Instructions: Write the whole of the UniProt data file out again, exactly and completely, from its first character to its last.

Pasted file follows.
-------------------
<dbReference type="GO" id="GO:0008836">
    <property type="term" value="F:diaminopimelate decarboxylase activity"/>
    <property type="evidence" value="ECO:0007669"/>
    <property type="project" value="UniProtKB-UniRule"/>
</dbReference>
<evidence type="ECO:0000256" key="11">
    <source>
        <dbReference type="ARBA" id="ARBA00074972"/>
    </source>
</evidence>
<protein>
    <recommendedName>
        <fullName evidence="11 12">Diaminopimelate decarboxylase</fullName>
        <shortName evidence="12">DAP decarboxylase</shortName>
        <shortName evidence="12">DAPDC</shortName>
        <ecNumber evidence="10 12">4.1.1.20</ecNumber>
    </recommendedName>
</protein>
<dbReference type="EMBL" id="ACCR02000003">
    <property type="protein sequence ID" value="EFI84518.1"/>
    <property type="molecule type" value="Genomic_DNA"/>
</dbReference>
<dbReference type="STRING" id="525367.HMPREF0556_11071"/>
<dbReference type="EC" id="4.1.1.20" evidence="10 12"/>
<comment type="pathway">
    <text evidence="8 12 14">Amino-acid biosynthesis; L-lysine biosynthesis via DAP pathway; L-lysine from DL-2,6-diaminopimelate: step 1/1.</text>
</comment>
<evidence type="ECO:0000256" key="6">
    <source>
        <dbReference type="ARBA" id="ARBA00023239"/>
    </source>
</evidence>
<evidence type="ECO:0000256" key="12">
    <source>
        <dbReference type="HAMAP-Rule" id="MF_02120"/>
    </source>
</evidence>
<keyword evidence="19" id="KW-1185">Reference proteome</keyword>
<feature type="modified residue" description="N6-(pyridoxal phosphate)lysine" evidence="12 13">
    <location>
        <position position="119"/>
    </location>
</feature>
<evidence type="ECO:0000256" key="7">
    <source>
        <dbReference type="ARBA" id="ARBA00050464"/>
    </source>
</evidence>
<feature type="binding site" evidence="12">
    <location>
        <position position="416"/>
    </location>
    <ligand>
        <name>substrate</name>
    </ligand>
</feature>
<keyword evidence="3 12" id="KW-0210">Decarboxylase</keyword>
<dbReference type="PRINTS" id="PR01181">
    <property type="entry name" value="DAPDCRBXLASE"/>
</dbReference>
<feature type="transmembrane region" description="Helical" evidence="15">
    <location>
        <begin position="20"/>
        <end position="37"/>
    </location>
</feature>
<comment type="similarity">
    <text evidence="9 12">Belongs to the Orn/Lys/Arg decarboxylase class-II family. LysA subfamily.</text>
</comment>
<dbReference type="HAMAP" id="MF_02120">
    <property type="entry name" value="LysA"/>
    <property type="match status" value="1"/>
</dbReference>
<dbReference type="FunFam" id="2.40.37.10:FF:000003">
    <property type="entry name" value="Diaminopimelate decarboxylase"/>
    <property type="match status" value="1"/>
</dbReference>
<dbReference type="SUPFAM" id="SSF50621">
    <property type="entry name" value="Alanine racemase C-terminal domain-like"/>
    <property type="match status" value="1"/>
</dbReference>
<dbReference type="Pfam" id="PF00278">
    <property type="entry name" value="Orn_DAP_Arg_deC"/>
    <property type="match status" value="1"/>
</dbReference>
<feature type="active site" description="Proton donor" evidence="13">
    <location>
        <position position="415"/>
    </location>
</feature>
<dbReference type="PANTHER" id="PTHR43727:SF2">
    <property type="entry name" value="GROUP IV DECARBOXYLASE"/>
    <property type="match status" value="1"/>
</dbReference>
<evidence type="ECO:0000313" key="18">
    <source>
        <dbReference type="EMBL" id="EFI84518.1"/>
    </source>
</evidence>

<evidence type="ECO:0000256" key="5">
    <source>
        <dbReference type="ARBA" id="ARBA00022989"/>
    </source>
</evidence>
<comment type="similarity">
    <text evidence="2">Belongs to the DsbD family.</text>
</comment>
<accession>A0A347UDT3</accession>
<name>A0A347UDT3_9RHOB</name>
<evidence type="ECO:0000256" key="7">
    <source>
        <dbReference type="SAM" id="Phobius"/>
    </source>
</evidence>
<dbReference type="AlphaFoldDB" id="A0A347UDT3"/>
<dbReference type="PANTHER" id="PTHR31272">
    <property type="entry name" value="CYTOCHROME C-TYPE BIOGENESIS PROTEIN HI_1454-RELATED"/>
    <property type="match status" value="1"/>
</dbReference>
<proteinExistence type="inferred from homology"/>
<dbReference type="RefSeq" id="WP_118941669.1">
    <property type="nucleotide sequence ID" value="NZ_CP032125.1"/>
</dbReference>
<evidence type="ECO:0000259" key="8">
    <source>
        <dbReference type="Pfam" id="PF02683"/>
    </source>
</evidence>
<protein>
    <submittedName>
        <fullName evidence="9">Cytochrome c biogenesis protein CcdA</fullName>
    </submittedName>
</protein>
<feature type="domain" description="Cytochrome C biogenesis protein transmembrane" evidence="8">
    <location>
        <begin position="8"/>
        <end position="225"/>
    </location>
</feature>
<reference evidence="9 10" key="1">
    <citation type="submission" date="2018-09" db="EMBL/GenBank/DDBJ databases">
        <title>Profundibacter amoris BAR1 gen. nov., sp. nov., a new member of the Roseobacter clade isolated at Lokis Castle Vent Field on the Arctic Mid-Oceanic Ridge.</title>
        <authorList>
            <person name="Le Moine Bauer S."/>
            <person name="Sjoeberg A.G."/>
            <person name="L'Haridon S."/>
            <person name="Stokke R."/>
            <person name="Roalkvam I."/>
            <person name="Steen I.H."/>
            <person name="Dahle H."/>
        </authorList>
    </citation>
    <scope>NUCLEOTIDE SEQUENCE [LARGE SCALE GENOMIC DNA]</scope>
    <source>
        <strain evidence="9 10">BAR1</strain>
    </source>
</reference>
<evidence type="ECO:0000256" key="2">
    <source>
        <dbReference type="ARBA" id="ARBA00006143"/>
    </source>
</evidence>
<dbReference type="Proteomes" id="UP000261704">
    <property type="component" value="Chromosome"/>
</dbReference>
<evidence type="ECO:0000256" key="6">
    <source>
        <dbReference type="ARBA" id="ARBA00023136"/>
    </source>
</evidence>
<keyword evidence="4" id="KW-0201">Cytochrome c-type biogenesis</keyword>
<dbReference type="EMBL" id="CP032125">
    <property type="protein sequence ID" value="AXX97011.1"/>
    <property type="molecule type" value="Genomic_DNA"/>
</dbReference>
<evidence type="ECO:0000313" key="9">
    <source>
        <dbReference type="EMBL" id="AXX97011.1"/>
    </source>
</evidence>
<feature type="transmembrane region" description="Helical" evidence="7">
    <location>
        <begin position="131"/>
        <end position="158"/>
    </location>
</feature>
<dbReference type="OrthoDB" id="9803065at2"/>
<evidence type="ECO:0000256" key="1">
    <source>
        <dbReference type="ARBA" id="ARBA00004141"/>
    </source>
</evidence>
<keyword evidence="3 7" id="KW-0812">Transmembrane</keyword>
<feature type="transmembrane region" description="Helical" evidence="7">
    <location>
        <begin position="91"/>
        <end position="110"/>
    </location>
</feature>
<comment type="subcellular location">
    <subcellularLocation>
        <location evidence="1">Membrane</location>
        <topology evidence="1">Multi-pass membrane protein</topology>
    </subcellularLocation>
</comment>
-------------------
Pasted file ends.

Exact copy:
<dbReference type="GO" id="GO:0008836">
    <property type="term" value="F:diaminopimelate decarboxylase activity"/>
    <property type="evidence" value="ECO:0007669"/>
    <property type="project" value="UniProtKB-UniRule"/>
</dbReference>
<evidence type="ECO:0000256" key="11">
    <source>
        <dbReference type="ARBA" id="ARBA00074972"/>
    </source>
</evidence>
<protein>
    <recommendedName>
        <fullName evidence="11 12">Diaminopimelate decarboxylase</fullName>
        <shortName evidence="12">DAP decarboxylase</shortName>
        <shortName evidence="12">DAPDC</shortName>
        <ecNumber evidence="10 12">4.1.1.20</ecNumber>
    </recommendedName>
</protein>
<dbReference type="EMBL" id="ACCR02000003">
    <property type="protein sequence ID" value="EFI84518.1"/>
    <property type="molecule type" value="Genomic_DNA"/>
</dbReference>
<dbReference type="STRING" id="525367.HMPREF0556_11071"/>
<dbReference type="EC" id="4.1.1.20" evidence="10 12"/>
<comment type="pathway">
    <text evidence="8 12 14">Amino-acid biosynthesis; L-lysine biosynthesis via DAP pathway; L-lysine from DL-2,6-diaminopimelate: step 1/1.</text>
</comment>
<evidence type="ECO:0000256" key="6">
    <source>
        <dbReference type="ARBA" id="ARBA00023239"/>
    </source>
</evidence>
<evidence type="ECO:0000256" key="12">
    <source>
        <dbReference type="HAMAP-Rule" id="MF_02120"/>
    </source>
</evidence>
<keyword evidence="19" id="KW-1185">Reference proteome</keyword>
<feature type="modified residue" description="N6-(pyridoxal phosphate)lysine" evidence="12 13">
    <location>
        <position position="119"/>
    </location>
</feature>
<evidence type="ECO:0000256" key="7">
    <source>
        <dbReference type="ARBA" id="ARBA00050464"/>
    </source>
</evidence>
<feature type="binding site" evidence="12">
    <location>
        <position position="416"/>
    </location>
    <ligand>
        <name>substrate</name>
    </ligand>
</feature>
<keyword evidence="3 12" id="KW-0210">Decarboxylase</keyword>
<dbReference type="PRINTS" id="PR01181">
    <property type="entry name" value="DAPDCRBXLASE"/>
</dbReference>
<feature type="transmembrane region" description="Helical" evidence="15">
    <location>
        <begin position="20"/>
        <end position="37"/>
    </location>
</feature>
<comment type="similarity">
    <text evidence="9 12">Belongs to the Orn/Lys/Arg decarboxylase class-II family. LysA subfamily.</text>
</comment>
<dbReference type="HAMAP" id="MF_02120">
    <property type="entry name" value="LysA"/>
    <property type="match status" value="1"/>
</dbReference>
<dbReference type="FunFam" id="2.40.37.10:FF:000003">
    <property type="entry name" value="Diaminopimelate decarboxylase"/>
    <property type="match status" value="1"/>
</dbReference>
<dbReference type="SUPFAM" id="SSF50621">
    <property type="entry name" value="Alanine racemase C-terminal domain-like"/>
    <property type="match status" value="1"/>
</dbReference>
<dbReference type="Pfam" id="PF00278">
    <property type="entry name" value="Orn_DAP_Arg_deC"/>
    <property type="match status" value="1"/>
</dbReference>
<feature type="active site" description="Proton donor" evidence="13">
    <location>
        <position position="415"/>
    </location>
</feature>
<dbReference type="PANTHER" id="PTHR43727:SF2">
    <property type="entry name" value="GROUP IV DECARBOXYLASE"/>
    <property type="match status" value="1"/>
</dbReference>
<evidence type="ECO:0000313" key="18">
    <source>
        <dbReference type="EMBL" id="EFI84518.1"/>
    </source>
</evidence>

<evidence type="ECO:0000256" key="5">
    <source>
        <dbReference type="ARBA" id="ARBA00022989"/>
    </source>
</evidence>
<comment type="similarity">
    <text evidence="2">Belongs to the DsbD family.</text>
</comment>
<accession>A0A347UDT3</accession>
<name>A0A347UDT3_9RHOB</name>
<evidence type="ECO:0000256" key="7">
    <source>
        <dbReference type="SAM" id="Phobius"/>
    </source>
</evidence>
<dbReference type="AlphaFoldDB" id="A0A347UDT3"/>
<dbReference type="PANTHER" id="PTHR31272">
    <property type="entry name" value="CYTOCHROME C-TYPE BIOGENESIS PROTEIN HI_1454-RELATED"/>
    <property type="match status" value="1"/>
</dbReference>
<proteinExistence type="inferred from homology"/>
<dbReference type="RefSeq" id="WP_118941669.1">
    <property type="nucleotide sequence ID" value="NZ_CP032125.1"/>
</dbReference>
<evidence type="ECO:0000259" key="8">
    <source>
        <dbReference type="Pfam" id="PF02683"/>
    </source>
</evidence>
<protein>
    <submittedName>
        <fullName evidence="9">Cytochrome c biogenesis protein CcdA</fullName>
    </submittedName>
</protein>
<feature type="domain" description="Cytochrome C biogenesis protein transmembrane" evidence="8">
    <location>
        <begin position="8"/>
        <end position="225"/>
    </location>
</feature>
<reference evidence="9 10" key="1">
    <citation type="submission" date="2018-09" db="EMBL/GenBank/DDBJ databases">
        <title>Profundibacter amoris BAR1 gen. nov., sp. nov., a new member of the Roseobacter clade isolated at Lokis Castle Vent Field on the Arctic Mid-Oceanic Ridge.</title>
        <authorList>
            <person name="Le Moine Bauer S."/>
            <person name="Sjoeberg A.G."/>
            <person name="L'Haridon S."/>
            <person name="Stokke R."/>
            <person name="Roalkvam I."/>
            <person name="Steen I.H."/>
            <person name="Dahle H."/>
        </authorList>
    </citation>
    <scope>NUCLEOTIDE SEQUENCE [LARGE SCALE GENOMIC DNA]</scope>
    <source>
        <strain evidence="9 10">BAR1</strain>
    </source>
</reference>
<evidence type="ECO:0000256" key="2">
    <source>
        <dbReference type="ARBA" id="ARBA00006143"/>
    </source>
</evidence>
<dbReference type="Proteomes" id="UP000261704">
    <property type="component" value="Chromosome"/>
</dbReference>
<evidence type="ECO:0000256" key="6">
    <source>
        <dbReference type="ARBA" id="ARBA00023136"/>
    </source>
</evidence>
<keyword evidence="4" id="KW-0201">Cytochrome c-type biogenesis</keyword>
<dbReference type="EMBL" id="CP032125">
    <property type="protein sequence ID" value="AXX97011.1"/>
    <property type="molecule type" value="Genomic_DNA"/>
</dbReference>
<evidence type="ECO:0000313" key="9">
    <source>
        <dbReference type="EMBL" id="AXX97011.1"/>
    </source>
</evidence>
<feature type="transmembrane region" description="Helical" evidence="7">
    <location>
        <begin position="131"/>
        <end position="158"/>
    </location>
</feature>
<dbReference type="OrthoDB" id="9803065at2"/>
<evidence type="ECO:0000256" key="1">
    <source>
        <dbReference type="ARBA" id="ARBA00004141"/>
    </source>
</evidence>
<keyword evidence="3 7" id="KW-0812">Transmembrane</keyword>
<feature type="transmembrane region" description="Helical" evidence="7">
    <location>
        <begin position="91"/>
        <end position="110"/>
    </location>
</feature>
<comment type="subcellular location">
    <subcellularLocation>
        <location evidence="1">Membrane</location>
        <topology evidence="1">Multi-pass membrane protein</topology>
    </subcellularLocation>
</comment>